Hieroglyphics is one of the West Coast’s longest running hip hop outfits, and their 90s roots show up in a big way even on their latest record, the Kitchen, which the group has seen fit to upload in full on their YouTube channel for all to stream. Stream the track “The Mayor” above, and hit up the rest of the tracks here.
When I first ran into the music of Blondes last year through their self-titled release on RVNG Intl., I thought the house duo had plenty of grooves. However, things fell a little flat when it came to interesting sounds.
The duo seems to be making more of an effort to explore textures, effects, and noise on their latest collection of tracks, though. Blondes and RVNG have seen fit to upload Swisher onto YouTube, and you can cream the whole thing via the embed above. Enjoy!
Try out this new, sophomore full-length from experimental rock act Black Heart Rebellion. It’s got an interesting blend of sounds that I think will appeal to a lot of different music fans.
This collection of tracks not only have the quaint, atmospheric qualities of dream pop and folk, but there’s a clear appreciation for heavy and epic sounds as well. There’s no doubt that members of the Black Heart Rebellion dig on metal and post-rock, but it’s how they bring all these things together that makes this album so interesting. Enjoy!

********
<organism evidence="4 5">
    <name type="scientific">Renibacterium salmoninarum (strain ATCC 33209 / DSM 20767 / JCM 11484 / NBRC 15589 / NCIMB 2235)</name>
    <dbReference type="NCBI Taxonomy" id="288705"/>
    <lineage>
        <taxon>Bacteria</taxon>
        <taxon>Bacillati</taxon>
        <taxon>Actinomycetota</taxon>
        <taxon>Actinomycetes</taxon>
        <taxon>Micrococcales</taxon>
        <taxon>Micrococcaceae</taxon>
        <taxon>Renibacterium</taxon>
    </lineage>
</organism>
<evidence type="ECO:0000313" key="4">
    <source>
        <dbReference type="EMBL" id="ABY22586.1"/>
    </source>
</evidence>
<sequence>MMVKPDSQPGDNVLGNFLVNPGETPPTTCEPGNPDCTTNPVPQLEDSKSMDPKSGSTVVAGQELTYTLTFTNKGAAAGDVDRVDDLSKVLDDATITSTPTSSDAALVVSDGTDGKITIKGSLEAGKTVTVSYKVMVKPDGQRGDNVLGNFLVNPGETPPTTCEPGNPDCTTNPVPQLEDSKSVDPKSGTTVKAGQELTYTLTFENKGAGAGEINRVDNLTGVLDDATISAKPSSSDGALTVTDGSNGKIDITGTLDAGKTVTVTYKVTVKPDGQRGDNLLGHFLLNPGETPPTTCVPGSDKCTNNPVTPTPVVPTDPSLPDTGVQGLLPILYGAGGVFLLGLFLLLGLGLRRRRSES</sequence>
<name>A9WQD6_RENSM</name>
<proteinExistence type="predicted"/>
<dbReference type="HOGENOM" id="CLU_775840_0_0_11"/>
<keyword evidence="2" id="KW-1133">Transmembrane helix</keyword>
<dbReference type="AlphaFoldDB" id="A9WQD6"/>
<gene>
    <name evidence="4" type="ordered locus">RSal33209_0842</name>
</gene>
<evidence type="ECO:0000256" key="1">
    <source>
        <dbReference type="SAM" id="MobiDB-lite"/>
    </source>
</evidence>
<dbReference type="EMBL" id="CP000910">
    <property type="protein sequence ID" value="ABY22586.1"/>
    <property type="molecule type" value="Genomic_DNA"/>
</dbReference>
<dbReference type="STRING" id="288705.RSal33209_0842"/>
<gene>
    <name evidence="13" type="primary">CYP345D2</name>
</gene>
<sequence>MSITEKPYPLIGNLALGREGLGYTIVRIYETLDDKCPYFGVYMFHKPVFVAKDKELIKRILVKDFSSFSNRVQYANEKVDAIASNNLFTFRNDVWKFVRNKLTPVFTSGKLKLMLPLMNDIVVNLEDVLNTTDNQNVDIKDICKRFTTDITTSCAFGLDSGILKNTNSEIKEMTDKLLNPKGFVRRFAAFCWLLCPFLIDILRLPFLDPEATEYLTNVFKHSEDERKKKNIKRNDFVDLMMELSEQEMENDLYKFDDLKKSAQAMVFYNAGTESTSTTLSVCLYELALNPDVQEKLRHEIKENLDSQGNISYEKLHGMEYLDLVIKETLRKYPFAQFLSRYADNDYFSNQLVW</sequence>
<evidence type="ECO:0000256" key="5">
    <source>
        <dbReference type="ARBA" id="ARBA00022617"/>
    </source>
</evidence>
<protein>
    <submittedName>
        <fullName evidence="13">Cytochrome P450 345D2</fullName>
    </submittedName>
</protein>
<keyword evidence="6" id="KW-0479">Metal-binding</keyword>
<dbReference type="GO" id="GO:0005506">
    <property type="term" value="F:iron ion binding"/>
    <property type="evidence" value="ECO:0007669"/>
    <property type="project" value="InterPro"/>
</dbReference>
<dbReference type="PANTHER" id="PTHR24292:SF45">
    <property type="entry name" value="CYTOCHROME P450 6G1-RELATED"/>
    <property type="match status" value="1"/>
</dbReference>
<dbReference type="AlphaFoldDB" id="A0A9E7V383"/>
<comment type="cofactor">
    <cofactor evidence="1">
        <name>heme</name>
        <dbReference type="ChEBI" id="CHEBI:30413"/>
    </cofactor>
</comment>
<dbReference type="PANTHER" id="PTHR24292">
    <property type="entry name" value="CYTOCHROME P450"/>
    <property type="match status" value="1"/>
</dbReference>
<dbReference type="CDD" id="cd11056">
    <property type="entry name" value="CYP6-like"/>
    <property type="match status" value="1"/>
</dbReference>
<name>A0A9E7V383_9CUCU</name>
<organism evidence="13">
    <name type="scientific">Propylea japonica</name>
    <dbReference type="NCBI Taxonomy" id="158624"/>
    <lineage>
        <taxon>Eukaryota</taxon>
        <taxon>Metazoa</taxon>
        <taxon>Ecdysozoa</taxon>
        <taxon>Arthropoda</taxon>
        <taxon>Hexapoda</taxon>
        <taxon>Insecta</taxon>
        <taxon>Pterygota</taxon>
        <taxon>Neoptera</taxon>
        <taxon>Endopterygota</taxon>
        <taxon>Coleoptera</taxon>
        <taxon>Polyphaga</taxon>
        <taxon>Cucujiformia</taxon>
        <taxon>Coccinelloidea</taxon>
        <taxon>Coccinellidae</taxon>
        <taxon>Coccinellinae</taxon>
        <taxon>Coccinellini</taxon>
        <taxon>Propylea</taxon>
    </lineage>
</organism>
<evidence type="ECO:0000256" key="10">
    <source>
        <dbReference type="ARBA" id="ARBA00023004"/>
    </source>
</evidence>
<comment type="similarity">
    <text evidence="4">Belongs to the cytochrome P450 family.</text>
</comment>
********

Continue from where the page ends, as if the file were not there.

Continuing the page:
On his third full-length album, Swedish singer-songwriter Jens Lekman returns with a more simplistic approach, toning down the extremely colorful instrumentation that coated his last LP. Thankfully, the man’s charm and wit is all this album needs to stay afloat.
With Centipede Hz, experimental music outfit Animal Collective is following its poppiest album, 2009′s Merriweather Post Pavilion, with one of its most hectic.
On September 3, Swedish singer-songwriter Jens Lekman will be releasing his third LP, titled I Know What Love Isn’t, via Secretly Canadian. The folks over at The Quietus have made it available to stream now; just follow the link above to give it a listen.
It’s been about five years since Jens won the hearts of many independent music fans with his last album, Night Falls Over Kortedala. His sweet, engaging lyricism, captivating melodies, and disarming voice made him a personality with whom it was difficult not to fall in love, especially when coupled with the warm and welcoming aesthetic of his precisely chosen instrumentation. Fortunately, I Know What Love Isn’t exhibits Jens retaining such qualities and the charm they lent him, though also exploring his songwriting enough to save it from feeling like an unneeded regurgitation of ideas previously established in his discography. Aspiring indie pop artists, take note: this is how you make a record that is infectious on the surface and bears emotional depth at its core.